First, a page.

Methods: Doses were selected to provide exposures comparable to 600 mg in adults. Hospitalized symptomatic pediatric patients with laboratory-confirmed flu presenting within 7 days of illness onset received IVZ for 5-10 days at 14 mg/kg (0.5 to <6 yrs of age), or 12 mg/kg not to exceed 600 mg (6 to <18 yrs) BID, adjusted for renal function. Safety, PK, clinical outcomes, and virology were assessed for up to 23 days post-treatment.
Results: 71 patients with median age of 7 years (range, 0.6-17) from 5 countries were enrolled. 69% had received prior oseltamivir (median, 2 days), and 56% had chronic medical conditions. Median time from flu symptom onset to IVZ was 4 days (range, 0-7). At baseline 59% had an infiltrate on chest X-ray, 34% required mechanical ventilation, and 6% ECMO. During the study 65% required ICU care. 14/28-day cumulative mortality was 4%/7%.
72% of patients experienced adverse events (AEs) and 21% had serious AEs (SAEs), including 5 deaths. No SAEs were identified by the investigator to be drug-related. There were no clinically significant findings in labs, vital signs, or ECGs.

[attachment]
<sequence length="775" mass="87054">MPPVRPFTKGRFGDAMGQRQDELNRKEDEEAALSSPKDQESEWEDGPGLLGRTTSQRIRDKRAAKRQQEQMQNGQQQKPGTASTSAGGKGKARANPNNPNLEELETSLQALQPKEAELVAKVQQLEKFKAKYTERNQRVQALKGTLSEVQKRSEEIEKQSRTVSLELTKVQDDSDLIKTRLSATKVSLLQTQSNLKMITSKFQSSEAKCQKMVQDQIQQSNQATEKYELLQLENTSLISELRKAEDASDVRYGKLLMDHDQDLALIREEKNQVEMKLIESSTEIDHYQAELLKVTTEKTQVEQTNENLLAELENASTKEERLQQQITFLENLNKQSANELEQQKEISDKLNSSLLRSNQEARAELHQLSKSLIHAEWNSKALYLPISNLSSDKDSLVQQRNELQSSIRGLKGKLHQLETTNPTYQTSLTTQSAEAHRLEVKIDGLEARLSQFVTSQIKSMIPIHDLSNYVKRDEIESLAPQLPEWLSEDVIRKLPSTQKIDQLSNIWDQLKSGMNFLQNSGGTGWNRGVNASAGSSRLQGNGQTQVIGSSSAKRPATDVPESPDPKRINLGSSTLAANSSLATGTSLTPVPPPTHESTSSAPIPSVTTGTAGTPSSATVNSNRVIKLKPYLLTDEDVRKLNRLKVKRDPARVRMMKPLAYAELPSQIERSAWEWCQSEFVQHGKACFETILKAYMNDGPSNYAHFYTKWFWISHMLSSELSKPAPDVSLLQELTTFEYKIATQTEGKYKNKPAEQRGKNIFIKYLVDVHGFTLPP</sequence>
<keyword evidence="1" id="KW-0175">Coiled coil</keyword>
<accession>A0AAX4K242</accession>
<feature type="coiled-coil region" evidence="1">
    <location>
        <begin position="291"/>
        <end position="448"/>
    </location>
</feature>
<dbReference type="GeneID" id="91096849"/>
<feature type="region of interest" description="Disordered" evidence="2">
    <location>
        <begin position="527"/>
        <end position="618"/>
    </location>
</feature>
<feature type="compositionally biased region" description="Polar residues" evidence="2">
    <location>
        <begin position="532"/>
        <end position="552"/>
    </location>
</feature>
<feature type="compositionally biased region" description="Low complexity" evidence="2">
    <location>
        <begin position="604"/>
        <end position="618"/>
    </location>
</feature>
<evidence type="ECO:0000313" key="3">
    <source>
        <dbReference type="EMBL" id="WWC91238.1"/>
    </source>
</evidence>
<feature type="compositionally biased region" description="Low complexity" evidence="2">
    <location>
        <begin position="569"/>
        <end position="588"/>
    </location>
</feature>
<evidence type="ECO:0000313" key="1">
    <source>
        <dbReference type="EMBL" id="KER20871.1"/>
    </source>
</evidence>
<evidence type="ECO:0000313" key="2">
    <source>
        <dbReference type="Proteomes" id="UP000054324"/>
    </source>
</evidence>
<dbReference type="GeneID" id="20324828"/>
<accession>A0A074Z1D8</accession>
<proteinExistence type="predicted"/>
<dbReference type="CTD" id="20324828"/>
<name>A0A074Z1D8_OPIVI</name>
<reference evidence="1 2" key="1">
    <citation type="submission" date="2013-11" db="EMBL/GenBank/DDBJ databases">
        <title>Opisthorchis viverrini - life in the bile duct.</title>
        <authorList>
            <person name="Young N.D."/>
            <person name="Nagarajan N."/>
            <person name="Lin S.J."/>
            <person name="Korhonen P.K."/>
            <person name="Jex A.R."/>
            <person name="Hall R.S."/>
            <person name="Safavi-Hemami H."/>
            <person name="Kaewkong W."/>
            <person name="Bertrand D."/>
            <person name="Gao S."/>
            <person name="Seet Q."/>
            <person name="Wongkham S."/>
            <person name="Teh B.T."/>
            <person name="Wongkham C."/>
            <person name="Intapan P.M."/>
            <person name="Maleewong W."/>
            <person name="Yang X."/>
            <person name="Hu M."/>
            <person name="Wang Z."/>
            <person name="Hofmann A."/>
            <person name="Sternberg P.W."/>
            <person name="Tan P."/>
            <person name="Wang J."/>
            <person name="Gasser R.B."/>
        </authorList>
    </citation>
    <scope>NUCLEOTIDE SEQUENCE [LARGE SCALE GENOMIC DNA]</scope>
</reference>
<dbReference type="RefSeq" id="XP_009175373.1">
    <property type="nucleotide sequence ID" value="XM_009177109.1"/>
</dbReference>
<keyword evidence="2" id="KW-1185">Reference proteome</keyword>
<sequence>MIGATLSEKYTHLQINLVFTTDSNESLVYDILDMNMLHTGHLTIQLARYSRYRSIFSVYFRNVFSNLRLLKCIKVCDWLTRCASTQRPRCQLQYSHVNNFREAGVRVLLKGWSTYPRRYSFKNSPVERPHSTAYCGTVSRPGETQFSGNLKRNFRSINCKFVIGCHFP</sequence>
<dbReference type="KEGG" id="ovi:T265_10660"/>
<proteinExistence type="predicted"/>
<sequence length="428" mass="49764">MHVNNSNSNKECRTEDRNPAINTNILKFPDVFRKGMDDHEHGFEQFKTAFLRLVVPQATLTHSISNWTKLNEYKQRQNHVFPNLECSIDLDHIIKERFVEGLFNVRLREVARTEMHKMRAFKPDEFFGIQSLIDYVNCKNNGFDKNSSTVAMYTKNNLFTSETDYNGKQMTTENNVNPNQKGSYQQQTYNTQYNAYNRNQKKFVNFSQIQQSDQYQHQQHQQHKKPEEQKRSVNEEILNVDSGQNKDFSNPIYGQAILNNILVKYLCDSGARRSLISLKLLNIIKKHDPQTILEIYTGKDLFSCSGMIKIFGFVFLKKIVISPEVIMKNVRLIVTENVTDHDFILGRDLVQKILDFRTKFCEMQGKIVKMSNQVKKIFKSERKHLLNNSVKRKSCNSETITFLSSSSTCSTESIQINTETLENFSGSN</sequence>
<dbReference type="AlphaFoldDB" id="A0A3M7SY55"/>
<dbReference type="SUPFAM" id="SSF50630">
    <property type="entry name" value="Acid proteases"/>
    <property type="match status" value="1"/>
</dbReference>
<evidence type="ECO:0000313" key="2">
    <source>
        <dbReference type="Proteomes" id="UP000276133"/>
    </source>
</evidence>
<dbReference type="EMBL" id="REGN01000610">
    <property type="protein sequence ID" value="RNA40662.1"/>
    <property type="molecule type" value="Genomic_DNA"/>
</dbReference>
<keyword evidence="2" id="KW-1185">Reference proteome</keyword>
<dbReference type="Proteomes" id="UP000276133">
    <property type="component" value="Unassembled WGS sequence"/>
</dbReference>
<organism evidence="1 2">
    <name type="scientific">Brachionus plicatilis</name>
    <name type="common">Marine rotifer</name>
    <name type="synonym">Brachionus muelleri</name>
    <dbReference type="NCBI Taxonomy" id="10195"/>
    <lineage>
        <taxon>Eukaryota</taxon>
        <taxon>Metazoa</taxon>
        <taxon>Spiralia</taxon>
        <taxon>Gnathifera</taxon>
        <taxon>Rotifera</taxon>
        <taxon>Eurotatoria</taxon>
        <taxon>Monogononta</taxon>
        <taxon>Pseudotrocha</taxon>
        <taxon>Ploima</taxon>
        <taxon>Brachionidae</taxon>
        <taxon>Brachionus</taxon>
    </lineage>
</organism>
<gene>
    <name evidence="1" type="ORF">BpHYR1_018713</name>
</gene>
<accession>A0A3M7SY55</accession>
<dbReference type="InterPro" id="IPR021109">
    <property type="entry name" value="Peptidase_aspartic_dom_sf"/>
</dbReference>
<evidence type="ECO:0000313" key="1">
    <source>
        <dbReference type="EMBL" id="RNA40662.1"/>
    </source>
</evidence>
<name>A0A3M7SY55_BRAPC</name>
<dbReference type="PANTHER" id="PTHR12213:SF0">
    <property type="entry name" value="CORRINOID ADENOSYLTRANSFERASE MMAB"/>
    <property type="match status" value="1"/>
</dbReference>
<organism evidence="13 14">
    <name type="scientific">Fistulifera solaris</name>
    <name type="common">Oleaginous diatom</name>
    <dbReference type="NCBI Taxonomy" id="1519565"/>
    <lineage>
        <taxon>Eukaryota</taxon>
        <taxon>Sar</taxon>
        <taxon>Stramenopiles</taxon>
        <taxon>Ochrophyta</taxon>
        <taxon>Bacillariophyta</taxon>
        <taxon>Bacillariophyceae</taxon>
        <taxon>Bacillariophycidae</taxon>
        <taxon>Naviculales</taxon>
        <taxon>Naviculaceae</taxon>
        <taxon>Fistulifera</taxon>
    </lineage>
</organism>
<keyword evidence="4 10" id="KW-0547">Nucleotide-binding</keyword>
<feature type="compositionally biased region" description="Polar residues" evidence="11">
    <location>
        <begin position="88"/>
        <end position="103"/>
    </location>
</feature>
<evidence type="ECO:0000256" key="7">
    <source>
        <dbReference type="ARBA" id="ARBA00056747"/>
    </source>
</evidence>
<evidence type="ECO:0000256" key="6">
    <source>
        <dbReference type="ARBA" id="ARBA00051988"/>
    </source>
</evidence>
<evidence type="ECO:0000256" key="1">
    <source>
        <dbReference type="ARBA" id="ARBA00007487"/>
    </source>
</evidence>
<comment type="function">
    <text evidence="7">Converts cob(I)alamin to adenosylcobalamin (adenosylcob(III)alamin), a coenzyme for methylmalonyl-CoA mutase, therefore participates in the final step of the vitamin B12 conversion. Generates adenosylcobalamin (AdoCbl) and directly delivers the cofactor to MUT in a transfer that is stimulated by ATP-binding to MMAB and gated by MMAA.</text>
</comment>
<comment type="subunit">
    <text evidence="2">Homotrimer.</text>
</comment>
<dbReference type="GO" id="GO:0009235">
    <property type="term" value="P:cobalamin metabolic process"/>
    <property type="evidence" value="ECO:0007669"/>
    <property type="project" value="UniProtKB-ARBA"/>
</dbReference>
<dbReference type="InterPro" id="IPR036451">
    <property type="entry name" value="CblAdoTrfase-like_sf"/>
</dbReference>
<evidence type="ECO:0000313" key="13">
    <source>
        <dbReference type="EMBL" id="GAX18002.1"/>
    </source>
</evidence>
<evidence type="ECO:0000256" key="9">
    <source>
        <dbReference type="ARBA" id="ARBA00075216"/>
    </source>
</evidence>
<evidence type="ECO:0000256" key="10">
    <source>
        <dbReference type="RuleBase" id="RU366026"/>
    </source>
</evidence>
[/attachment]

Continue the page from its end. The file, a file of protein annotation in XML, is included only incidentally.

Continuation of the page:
Mean serum zanamivir AUCs from 34 patients with normal renal function who received 12 mg/kg, 14 mg/kg, or 600 mg of IVZ ranged from 64.5 to 110 h*mg/mL and were generally consistent with that seen in adults (82.9 to 90.3 h*mg/mL).
For patients who were PCR+ for flu at baseline (77%), the change in viral load was similar for all subtypes (Figures 1 and 2). A treatment emergent resistance substitution, E119G, was detected in a day 5 H1N1 isolate from an immunocompetent patient who improved clinically while on IVZ. No phenotype data were available as the sample could not be cultured.
Conclusion: No pattern of AEs or SAEs attributable to IVZ were identified. Dose selection based on age, weight, and renal function provided exposure similar to adults, confirming an appropriate pediatric dosing regimen. IVZ may provide a suitable treatment option for children with severe flu. (ClinicalTrials.gov NCT01014988)